Professor Christopher George

Professor Christopher George
Professor
Medicine
Telephone: (01792) 513456
Room: Academic Office - 143
First Floor
Institute of Life Science 1
Singleton Campus

Chris was born and brought up in the Cynon Valley and studied Biochemistry at Cardiff University. After a PhD investigating the role of calcium signals in regulating cell-to-cell communication, Chris moved into heart research at Cardiff University’s Medical School. Keen to take responsibility for his own mistakes, Chris got a British Heart Foundation Intermediate Fellowship in 2000. Successive BHF Lectureship and Senior Basic Science Research Fellowship awards between 2004 and 2015 funded him to combine new molecular and cellular imaging tools with network theory to explore the links between calcium signaling, cellular behavior and the early events leading to the destruction of normal heart rhythm. As a member of the Molecular Cardiology group, Chris became a Professor at Swansea University’s Medical School in 2017. His research is now focused on investigating the mechanisms that underpin the variability and predictability of response of populations of stem-cell derived heart cells to genetic mutations and drugs. The work will improve therapeutic approaches for tackling genetic and acquired heart disease and is also being incorporated into new frameworks for early drug screening and drug development. He is a Senior Editor of the British Journal of Pharmacology and is a member of the editorial board of Cardiovascular Research, Frontiers in Physiology and Artery Research. Chris currently serves on the grants assessment panel for the National Centre for Replacement, Refinement and Reduction of Animals in Research (NC3R).

 

 

Areas of Expertise

  • Calcium signalling
  • Genetic and acquired arrhythmias
  • Cardiac stem cells
  • Cardiovascular biology
  • Cellular and molecular biology
  • Systems biology
  • Cell imaging

Publications

  1. & Association of cardiac myosin-binding protein-C with the ryanodine receptor channel – putative retrograde regulation?. Journal of Cell Science 131(15), jcs210443
  2. & Association of Cardiac Myosin Binding Protein-C with the Ryanodine Receptor-Ca 2+ Release Channel: Putative Retrograde Regulation?. Biophysical Journal 114(3), 621a
  3. & Introduction to biological complexity as a missing link in drug discovery. Expert Opinion on Drug Discovery 13(8), 753-763.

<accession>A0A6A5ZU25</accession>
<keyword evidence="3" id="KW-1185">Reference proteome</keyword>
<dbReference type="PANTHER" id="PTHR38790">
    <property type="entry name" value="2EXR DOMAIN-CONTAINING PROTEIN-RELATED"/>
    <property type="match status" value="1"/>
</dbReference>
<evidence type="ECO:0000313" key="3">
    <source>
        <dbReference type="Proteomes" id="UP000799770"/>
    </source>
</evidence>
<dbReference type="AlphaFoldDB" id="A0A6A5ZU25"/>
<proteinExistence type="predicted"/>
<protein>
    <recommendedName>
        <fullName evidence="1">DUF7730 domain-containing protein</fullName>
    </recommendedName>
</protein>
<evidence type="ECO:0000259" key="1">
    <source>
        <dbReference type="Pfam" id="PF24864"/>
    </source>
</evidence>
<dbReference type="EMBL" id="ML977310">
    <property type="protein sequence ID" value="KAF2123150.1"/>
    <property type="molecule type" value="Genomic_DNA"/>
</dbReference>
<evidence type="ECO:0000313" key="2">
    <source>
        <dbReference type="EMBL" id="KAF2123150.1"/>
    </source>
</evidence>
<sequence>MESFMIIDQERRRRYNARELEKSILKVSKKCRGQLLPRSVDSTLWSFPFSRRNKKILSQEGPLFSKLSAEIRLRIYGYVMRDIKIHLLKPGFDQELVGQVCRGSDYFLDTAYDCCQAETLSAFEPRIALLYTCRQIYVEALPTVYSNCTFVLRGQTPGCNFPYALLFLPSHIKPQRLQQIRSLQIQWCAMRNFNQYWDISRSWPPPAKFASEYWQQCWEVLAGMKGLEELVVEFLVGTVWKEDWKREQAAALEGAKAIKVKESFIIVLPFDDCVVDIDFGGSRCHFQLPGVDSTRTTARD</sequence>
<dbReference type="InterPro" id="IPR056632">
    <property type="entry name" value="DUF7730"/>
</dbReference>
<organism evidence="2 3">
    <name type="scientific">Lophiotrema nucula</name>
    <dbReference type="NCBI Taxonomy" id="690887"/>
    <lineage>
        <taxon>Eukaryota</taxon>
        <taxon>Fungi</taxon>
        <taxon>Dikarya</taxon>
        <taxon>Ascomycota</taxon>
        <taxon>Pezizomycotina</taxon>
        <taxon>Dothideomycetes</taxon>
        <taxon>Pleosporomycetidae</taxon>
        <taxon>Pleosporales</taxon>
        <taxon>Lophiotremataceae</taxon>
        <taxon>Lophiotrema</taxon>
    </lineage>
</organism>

4. & Experimental design and analysis and their reporting II: updated and simplified guidance for authors and peer reviewers. British Journal of Pharmacology 175(7), 987-993.
  5. & Goals and practicalities of immunoblotting and immunohistochemistry: A guide for submission to the British Journal of Pharmacology. British Journal of Pharmacology 175(3), 407-411.

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Teaching

  • PM-257 Neuroscience

    In order to help students understand the biological basis for behavioural neuroscience and neurological disorders, this module seeks to integrate the multidisciplinary sciences - for example, anatomy, physiology and biochemistry - that have combined to build the emerging field of neuroscience. The aim is to gain a mechanistic and holistic knowledge of the nervous system that builds from the molecular, cellular and developmental, to the systems level. In addition to exploring normal function, this module will introduce common disorders of the central and peripheral nervous systems in an integrated way. Students will be guided in exploring the scientific evidence around what is known and unknown and will be introduced to current research findings in the scientific literature.

  • PM-266 The Cardiovascular System

    Leading on from the first year Human Physiology Module (PM-139), the Cardiovascular Module will introduce and define the fundamental cellular mechanisms that regulate the physiology of healthy cardiovascular function. The Module will describe the processes that allow regular heartbeat and blood vessel function and how perturbations in the systems covered may lead to pathophysiological conditions. There will be an emphasis on experimental approaches used to study the cardiovascular mechanisms described.

  • PM-304 Biomolecular Research Project

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  • PM-340 Being a Medical Scientist

    Much of a scientist¿s career is spent writing and speaking about science. The aim of this module is to give students a higher level experience of what being a lead researcher is like, away from the lab bench. Drawing on core knowledge from other modules, students will refine their oral and written communication and learn what leadership skills are needed to succeed in modern science. They will also be challenged to consider ethical aspects of research, including new technologies and the use of animal and human subjects. The module will be highly interactive, taught using informal lectures interspersed with students working in groups. Assessments will include an ethics application, a group Journal Club presentation on a published, peer-reviewed research article, and a mock grant proposal.

  • PM-344 Capstone Project

    The aim of this module is to provide a capstone experience to students¿ learning, through participating in their own enquiry-based research project. Depending on the student's employability strand within the programme, the project may be laboratory, data, or education-based, but it will always involve a research question that is drawn from the literature, focused on a topic relevant to medical science. It will ask a novel research question and involve the critical analysis of research findings. Students will refine their oral and written communication skills to a graduate level through creating an introductory presentation on the project background, and a written dissertation and oral presentation on their research conclusions.